Misleadingly, Willis refers to this “Planck parameter” as a “feedback”. Properly understood, it is nothing of the kind: for, as the equation that I had illustrated in my previous postings demonstrated, its role in determining climate sensitivity – and that was the role in which I had cast it – is manifestly distinct from that of any true feedback.
Willis says: “The Planck feedback is how much the outgoing long-wave radiation of the globe increases per degree of increased temperature.” It is much better understood the other way about, for the models use its reciprocal, the Planck parameter, to convert Watts per square meter of long-wave radiation change (i.e., of forcing) to Kelvin of temperature change (i.e., climate sensitivity). See the interesting discussion in Roe (2009) on this point.
The Planck parameter, which I shall accordingly denominate hereafter in Kelvin of temperature change per Watt per square meter of radiative flux-density change, occurs twice in the official climate-sensitivity equation.
First, at the pre-feedback stage, the Planck parameter is the constant of proportionality that converts any change in long-wave radiation as a result of a radiative forcing such as atmospheric CO2 enrichment into a corresponding change in temperature.
Secondly, the Planck parameter acts in exactly the same way on temperature feedbacks. Feedbacks are denominated in Watts per square meter per Kelvin of temperature change arising from the original, direct forcing. The product of the Planck parameter (in purple) and the sum of these feedbacks (in bright blue) is the unitless temperature-feedback factor f (in pink) in my illuminated presentation of the official climate-sensitivity equation.
The value of the Planck parameter is, therefore, of paramount importance. And Willis, who is prone to rush to the data (which, to be fair, are usually not a bad place to start), rushed to the data and determined the value of the Planck parameter not as the 0.313 Kelvin per Watt per square meter that I (supported by IPCC and dozens of scientific papers and models I could name) had asserted, but a mere 0.2 Kelvin per Watt per square meter.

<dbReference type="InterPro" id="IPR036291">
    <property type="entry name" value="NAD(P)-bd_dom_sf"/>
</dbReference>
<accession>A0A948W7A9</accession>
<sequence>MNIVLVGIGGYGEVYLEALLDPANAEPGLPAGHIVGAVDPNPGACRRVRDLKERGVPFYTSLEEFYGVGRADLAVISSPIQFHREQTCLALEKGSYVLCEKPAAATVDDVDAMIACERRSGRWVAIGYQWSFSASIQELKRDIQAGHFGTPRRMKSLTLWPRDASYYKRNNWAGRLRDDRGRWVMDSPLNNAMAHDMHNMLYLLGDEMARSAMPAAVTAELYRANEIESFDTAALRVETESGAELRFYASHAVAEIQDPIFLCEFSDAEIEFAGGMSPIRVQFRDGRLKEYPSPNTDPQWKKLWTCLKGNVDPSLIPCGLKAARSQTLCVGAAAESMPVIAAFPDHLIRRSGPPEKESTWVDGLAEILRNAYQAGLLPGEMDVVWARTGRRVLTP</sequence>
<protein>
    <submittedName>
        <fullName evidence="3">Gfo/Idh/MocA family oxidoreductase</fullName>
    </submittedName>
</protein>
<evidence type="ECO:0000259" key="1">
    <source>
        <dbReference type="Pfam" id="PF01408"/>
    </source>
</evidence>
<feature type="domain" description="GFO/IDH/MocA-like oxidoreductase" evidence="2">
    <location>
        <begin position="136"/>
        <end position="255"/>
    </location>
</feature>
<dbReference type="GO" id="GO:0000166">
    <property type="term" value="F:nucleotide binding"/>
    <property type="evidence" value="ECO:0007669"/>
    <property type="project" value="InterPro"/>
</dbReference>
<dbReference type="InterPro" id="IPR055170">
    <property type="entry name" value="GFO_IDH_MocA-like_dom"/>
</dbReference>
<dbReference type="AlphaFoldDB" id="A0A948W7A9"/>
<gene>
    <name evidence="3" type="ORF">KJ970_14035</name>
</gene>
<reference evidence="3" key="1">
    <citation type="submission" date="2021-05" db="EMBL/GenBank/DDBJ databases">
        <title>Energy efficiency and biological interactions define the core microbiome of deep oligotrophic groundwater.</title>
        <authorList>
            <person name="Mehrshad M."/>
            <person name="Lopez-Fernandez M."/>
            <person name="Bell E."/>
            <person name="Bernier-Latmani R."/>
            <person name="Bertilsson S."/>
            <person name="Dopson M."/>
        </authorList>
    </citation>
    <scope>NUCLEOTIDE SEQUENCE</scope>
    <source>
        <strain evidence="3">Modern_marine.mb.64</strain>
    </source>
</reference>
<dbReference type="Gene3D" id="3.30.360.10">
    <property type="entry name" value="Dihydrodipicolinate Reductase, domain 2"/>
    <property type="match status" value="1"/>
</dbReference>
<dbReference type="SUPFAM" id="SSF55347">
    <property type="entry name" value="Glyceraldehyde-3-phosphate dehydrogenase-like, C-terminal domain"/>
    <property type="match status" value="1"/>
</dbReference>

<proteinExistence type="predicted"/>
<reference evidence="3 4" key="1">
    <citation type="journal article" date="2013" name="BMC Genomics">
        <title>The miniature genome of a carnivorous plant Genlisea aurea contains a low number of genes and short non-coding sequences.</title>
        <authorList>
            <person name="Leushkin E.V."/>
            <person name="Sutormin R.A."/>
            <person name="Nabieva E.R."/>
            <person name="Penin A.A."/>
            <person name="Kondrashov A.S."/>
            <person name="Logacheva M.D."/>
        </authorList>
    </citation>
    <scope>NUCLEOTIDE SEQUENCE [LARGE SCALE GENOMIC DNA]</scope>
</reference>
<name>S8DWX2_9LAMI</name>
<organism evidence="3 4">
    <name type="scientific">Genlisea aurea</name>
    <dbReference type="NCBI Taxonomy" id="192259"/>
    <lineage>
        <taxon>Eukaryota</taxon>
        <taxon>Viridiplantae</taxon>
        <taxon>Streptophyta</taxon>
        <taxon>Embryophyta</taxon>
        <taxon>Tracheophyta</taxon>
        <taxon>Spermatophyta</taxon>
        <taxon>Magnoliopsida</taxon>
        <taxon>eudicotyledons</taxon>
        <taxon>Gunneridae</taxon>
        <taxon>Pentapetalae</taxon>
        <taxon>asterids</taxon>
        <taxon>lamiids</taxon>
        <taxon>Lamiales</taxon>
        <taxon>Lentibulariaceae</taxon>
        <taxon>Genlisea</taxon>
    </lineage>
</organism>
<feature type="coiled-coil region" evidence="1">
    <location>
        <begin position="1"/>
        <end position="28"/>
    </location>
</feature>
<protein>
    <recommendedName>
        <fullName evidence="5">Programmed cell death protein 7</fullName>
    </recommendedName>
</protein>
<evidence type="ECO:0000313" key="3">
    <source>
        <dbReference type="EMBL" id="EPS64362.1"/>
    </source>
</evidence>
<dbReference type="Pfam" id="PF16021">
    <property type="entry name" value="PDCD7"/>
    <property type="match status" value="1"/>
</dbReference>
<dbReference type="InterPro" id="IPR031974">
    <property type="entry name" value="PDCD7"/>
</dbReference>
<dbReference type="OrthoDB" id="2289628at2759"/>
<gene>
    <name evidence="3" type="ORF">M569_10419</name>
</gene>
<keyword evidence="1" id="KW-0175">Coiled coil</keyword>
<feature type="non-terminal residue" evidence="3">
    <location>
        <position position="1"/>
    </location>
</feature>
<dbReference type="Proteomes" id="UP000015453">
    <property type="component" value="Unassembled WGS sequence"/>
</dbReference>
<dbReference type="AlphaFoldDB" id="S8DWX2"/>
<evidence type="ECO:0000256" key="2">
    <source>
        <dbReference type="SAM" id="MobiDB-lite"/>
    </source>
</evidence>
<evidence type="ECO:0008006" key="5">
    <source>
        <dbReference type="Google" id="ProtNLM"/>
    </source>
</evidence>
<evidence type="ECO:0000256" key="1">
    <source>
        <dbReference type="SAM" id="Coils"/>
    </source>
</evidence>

How come this discrepancy?
Simple. Willis, in his posting, made the same mistake that I had myself made in the very first article I had written on climate sensitivity, which had appeared ten years ago all over the front page of the Weekend section of the London Sunday Telegraph and had been so popular with readers that it crashed the Telegraph website for the first and only time in its history, attracting the then-unheard-of hit-rate of 127,000 hits in two hours at midnight on a Sunday morning. By that metric, it was the most popular article the Telegraph group had ever published.
Fig. 1 The official climate-sensitivity equation. Pre-feedback sensitivity ΔT0 = λ0 ΔF. Post-feedback sensitivity ΔT is the product of ΔT0 and the post-feedback gain factor G. By a suitable choice of the feedback sum, the equation can model transient or equilibrium climate sensitivity.